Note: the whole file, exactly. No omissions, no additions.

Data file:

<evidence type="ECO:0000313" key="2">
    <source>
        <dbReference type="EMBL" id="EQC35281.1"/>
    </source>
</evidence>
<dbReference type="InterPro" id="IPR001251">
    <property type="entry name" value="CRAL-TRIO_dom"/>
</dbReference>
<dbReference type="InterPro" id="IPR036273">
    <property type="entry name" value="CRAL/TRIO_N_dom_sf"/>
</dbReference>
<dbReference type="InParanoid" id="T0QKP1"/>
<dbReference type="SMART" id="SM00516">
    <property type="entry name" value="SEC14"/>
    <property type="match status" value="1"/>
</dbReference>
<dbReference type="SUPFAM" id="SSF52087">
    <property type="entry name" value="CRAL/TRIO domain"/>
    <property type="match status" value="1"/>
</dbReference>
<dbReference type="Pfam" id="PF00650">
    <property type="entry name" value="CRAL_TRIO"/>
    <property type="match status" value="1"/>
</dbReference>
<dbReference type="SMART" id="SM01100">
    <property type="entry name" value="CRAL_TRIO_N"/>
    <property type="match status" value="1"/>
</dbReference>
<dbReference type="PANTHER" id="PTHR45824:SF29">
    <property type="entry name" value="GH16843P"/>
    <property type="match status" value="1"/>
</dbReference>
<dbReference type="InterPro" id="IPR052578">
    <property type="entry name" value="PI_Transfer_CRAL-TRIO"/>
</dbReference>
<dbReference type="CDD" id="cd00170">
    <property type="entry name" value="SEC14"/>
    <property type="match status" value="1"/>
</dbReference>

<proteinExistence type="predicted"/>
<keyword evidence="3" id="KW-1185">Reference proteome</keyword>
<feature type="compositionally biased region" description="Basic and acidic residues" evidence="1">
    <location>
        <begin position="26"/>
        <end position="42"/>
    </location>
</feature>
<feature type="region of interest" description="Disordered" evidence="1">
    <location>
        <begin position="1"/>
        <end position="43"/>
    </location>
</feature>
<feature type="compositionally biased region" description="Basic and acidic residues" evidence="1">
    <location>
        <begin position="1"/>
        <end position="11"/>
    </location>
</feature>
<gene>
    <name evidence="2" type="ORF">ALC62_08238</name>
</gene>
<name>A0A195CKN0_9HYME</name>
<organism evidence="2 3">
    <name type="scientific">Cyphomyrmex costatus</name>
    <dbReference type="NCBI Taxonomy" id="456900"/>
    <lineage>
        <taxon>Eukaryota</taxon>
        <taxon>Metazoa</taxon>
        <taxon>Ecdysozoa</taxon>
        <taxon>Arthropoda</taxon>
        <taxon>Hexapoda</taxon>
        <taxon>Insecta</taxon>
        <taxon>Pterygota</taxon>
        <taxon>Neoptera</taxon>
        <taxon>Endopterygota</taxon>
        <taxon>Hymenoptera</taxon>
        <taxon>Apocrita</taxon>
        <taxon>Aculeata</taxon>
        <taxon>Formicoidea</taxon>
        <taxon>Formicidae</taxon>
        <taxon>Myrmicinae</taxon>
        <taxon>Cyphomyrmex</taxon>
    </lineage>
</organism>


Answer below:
<evidence type="ECO:0000313" key="2">
    <source>
        <dbReference type="EMBL" id="EQC35281.1"/>
    </source>
</evidence>
<dbReference type="InterPro" id="IPR001251">
    <property type="entry name" value="CRAL-TRIO_dom"/>
</dbReference>
<dbReference type="InterPro" id="IPR036273">
    <property type="entry name" value="CRAL/TRIO_N_dom_sf"/>
</dbReference>
<dbReference type="InParanoid" id="T0QKP1"/>
<dbReference type="SMART" id="SM00516">
    <property type="entry name" value="SEC14"/>
    <property type="match status" value="1"/>
</dbReference>
<dbReference type="SUPFAM" id="SSF52087">
    <property type="entry name" value="CRAL/TRIO domain"/>
    <property type="match status" value="1"/>
</dbReference>
<dbReference type="Pfam" id="PF00650">
    <property type="entry name" value="CRAL_TRIO"/>
    <property type="match status" value="1"/>
</dbReference>
<dbReference type="SMART" id="SM01100">
    <property type="entry name" value="CRAL_TRIO_N"/>
    <property type="match status" value="1"/>
</dbReference>
<dbReference type="PANTHER" id="PTHR45824:SF29">
    <property type="entry name" value="GH16843P"/>
    <property type="match status" value="1"/>
</dbReference>
<dbReference type="InterPro" id="IPR052578">
    <property type="entry name" value="PI_Transfer_CRAL-TRIO"/>
</dbReference>
<dbReference type="CDD" id="cd00170">
    <property type="entry name" value="SEC14"/>
    <property type="match status" value="1"/>
</dbReference>

<proteinExistence type="predicted"/>
<keyword evidence="3" id="KW-1185">Reference proteome</keyword>
<feature type="compositionally biased region" description="Basic and acidic residues" evidence="1">
    <location>
        <begin position="26"/>
        <end position="42"/>
    </location>
</feature>
<feature type="region of interest" description="Disordered" evidence="1">
    <location>
        <begin position="1"/>
        <end position="43"/>
    </location>
</feature>
<feature type="compositionally biased region" description="Basic and acidic residues" evidence="1">
    <location>
        <begin position="1"/>
        <end position="11"/>
    </location>
</feature>
<gene>
    <name evidence="2" type="ORF">ALC62_08238</name>
</gene>
<name>A0A195CKN0_9HYME</name>
<organism evidence="2 3">
    <name type="scientific">Cyphomyrmex costatus</name>
    <dbReference type="NCBI Taxonomy" id="456900"/>
    <lineage>
        <taxon>Eukaryota</taxon>
        <taxon>Metazoa</taxon>
        <taxon>Ecdysozoa</taxon>
        <taxon>Arthropoda</taxon>
        <taxon>Hexapoda</taxon>
        <taxon>Insecta</taxon>
        <taxon>Pterygota</taxon>
        <taxon>Neoptera</taxon>
        <taxon>Endopterygota</taxon>
        <taxon>Hymenoptera</taxon>
        <taxon>Apocrita</taxon>
        <taxon>Aculeata</taxon>
        <taxon>Formicoidea</taxon>
        <taxon>Formicidae</taxon>
        <taxon>Myrmicinae</taxon>
        <taxon>Cyphomyrmex</taxon>
    </lineage>
</organism>